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US Highway Administration releases interim report on Boston's Big Dig: press release claims tunnel safe, but report does not

American Government Special Collections Reference Desk

American Government Topics:  Federal Highway Administration, Interstate 93

US Highway Administration releases interim report on Boston's Big Dig: press release claims tunnel safe, but report does not

Wikinews
April 6, 2005

On April 4, the Federal Highway Administration released an interim report on leaks in the Central Artery Tunnel, part of Boston's Big Dig.  The press release about the report claims that the report "concludes that the project is structurally sound and remains safe for traffic."  However, the report does not reach those conclusions.

The report does not evaluate the current safety level of the tunnel; and on the subject of safety, it notes that ensuring the safety of the tunnel will require speedy implementation of a permanent repair of last September's major leak.  The safety claim is repeated and touted as a "rare bit of good news" about the Big Dig in an Associated Press story by Steve Leblanc.

The Central Artery Tunnel, which allows Interstate 93 to pass beneath downtown Boston, experienced a 300 gallon-per-minute leak of water into the tunnel in September of 2004, according to the recent report.  Mac Daniel of the Boston Globe notes in a recent article that the September leak caused "a 10-mile traffic jam".

In response to the leak, the Federal Highway Administration formed the Tunnel Leak Assessment Team to provide an independent assessment of the leaking in the tunnel and the efficacy of the repairs underway.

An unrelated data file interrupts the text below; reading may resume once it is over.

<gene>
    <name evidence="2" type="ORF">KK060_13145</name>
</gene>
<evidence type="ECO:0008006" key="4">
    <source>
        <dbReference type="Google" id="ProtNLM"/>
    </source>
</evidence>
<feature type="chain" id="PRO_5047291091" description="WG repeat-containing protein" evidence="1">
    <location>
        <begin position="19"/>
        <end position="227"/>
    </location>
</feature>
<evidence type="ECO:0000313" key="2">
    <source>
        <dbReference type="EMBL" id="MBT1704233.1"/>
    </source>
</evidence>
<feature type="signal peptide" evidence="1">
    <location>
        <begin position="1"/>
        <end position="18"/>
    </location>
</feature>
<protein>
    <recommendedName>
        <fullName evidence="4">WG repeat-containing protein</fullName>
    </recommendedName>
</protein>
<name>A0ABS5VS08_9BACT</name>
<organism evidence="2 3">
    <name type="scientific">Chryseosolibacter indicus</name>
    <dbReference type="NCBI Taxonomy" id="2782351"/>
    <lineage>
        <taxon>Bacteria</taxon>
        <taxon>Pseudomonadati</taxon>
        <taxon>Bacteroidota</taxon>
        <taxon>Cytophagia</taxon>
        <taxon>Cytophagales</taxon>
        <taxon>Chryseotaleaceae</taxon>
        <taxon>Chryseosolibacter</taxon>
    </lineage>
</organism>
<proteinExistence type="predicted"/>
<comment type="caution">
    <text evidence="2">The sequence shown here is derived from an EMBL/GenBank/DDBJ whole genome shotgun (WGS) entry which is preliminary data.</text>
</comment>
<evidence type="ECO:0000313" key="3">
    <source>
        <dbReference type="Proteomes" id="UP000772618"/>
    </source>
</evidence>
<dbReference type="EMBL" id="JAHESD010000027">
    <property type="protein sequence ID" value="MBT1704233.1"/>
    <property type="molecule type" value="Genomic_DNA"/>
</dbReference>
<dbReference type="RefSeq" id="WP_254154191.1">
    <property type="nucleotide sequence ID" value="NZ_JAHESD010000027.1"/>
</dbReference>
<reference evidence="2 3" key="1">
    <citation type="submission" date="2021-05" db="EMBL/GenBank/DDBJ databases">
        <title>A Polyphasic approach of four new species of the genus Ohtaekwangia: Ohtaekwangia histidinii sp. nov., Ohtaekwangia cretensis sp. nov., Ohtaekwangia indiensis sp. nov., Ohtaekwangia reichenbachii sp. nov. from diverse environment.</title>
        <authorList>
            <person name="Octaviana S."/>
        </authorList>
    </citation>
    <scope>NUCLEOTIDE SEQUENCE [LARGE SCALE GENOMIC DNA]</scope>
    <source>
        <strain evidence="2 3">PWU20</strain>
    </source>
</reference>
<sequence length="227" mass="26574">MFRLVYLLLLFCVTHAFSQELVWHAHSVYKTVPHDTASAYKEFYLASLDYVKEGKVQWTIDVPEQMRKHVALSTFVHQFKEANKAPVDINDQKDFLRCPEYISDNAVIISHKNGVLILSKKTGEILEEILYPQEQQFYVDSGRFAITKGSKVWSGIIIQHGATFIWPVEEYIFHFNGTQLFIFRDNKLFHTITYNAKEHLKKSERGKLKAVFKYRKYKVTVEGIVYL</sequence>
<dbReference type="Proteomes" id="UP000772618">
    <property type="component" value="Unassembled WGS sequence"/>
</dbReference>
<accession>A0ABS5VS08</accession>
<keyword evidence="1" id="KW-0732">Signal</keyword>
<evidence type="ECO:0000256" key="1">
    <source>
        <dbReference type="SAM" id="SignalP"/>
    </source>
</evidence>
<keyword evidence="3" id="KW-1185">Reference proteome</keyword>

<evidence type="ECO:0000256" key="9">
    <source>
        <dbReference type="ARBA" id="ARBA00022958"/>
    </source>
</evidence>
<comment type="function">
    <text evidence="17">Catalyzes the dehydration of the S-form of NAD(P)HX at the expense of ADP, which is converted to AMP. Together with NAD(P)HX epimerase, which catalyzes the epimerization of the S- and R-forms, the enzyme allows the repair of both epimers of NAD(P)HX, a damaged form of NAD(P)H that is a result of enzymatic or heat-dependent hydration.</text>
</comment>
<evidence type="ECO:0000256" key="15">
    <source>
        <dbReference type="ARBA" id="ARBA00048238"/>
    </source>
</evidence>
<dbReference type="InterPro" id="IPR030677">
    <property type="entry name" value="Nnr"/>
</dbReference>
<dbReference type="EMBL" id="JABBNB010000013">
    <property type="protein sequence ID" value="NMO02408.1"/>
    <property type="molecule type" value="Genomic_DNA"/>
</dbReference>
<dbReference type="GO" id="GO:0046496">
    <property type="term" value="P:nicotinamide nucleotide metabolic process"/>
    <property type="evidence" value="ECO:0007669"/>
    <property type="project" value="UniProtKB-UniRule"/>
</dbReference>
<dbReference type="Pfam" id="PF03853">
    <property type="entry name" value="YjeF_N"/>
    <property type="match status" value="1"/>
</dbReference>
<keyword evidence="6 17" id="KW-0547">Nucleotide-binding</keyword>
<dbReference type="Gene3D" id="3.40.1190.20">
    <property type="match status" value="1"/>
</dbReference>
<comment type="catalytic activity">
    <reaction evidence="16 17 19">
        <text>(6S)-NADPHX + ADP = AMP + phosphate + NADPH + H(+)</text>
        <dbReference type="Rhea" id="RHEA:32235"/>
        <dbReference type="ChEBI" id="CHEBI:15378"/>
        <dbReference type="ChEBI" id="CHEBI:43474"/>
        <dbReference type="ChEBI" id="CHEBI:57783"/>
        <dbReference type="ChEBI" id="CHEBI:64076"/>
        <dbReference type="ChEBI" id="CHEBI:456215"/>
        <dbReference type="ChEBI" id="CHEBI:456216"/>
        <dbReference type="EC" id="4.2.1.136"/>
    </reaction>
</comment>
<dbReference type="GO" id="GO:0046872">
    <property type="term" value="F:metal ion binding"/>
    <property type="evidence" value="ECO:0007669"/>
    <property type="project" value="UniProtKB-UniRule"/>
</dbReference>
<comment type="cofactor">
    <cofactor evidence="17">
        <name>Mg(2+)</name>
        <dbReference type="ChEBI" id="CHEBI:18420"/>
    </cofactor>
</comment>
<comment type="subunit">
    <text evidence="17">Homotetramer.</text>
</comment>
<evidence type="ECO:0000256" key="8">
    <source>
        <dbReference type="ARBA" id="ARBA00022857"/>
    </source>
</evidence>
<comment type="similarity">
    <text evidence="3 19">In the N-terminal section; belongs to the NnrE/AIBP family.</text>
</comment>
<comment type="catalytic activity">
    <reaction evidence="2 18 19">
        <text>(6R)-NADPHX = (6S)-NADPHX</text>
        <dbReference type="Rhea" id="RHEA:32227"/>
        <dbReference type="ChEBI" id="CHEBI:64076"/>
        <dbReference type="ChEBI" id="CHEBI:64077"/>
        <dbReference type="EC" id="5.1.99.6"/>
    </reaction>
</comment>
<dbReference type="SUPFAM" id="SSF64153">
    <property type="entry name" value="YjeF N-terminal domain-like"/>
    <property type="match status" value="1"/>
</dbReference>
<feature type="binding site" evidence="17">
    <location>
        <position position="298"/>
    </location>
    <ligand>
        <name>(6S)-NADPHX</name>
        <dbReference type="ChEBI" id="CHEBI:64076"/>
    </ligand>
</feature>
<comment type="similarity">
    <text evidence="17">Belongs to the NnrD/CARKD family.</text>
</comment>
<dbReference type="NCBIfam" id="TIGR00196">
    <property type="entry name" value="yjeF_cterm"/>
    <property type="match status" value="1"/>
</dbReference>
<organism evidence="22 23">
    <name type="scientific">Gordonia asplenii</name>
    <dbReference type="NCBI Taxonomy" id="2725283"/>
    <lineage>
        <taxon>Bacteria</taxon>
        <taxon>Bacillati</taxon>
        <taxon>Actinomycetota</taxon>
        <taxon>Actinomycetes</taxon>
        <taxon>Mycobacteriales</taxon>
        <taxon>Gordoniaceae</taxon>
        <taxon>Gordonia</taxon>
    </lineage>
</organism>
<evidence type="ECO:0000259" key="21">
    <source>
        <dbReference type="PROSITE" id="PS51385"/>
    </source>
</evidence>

The report reaches three main conclusions:

  • "Chronic low level leaks" continue, but sealing work is expected to seal them "in the summer of 2005".
  • A temporary repair of the major leak which occurred in mid-September, 2004, has been completed, and permanent repairs are "under review".
    Regarding permanent repairs, it adds, "Whichever option is selected must be implemented quickly to ensure the safe and uninterrupted passage of the traveling public."
  • "Additional defects" have been discovered in the slurry wall panels where September's major leak occurred.
    In response to these discoveries, the report recommends, "The Project is encouraged to quickly complete the inspection of all panels and develop a standardized inspection process and related documentation."

    According to the New York Times, Matthew Amorello, chairman of the Massachusetts Turnpike Authority, praised the report, stating that, "This independent affirmation that the I-93 tunnels are safe and structurally sound will allow drivers to use them with confidence."

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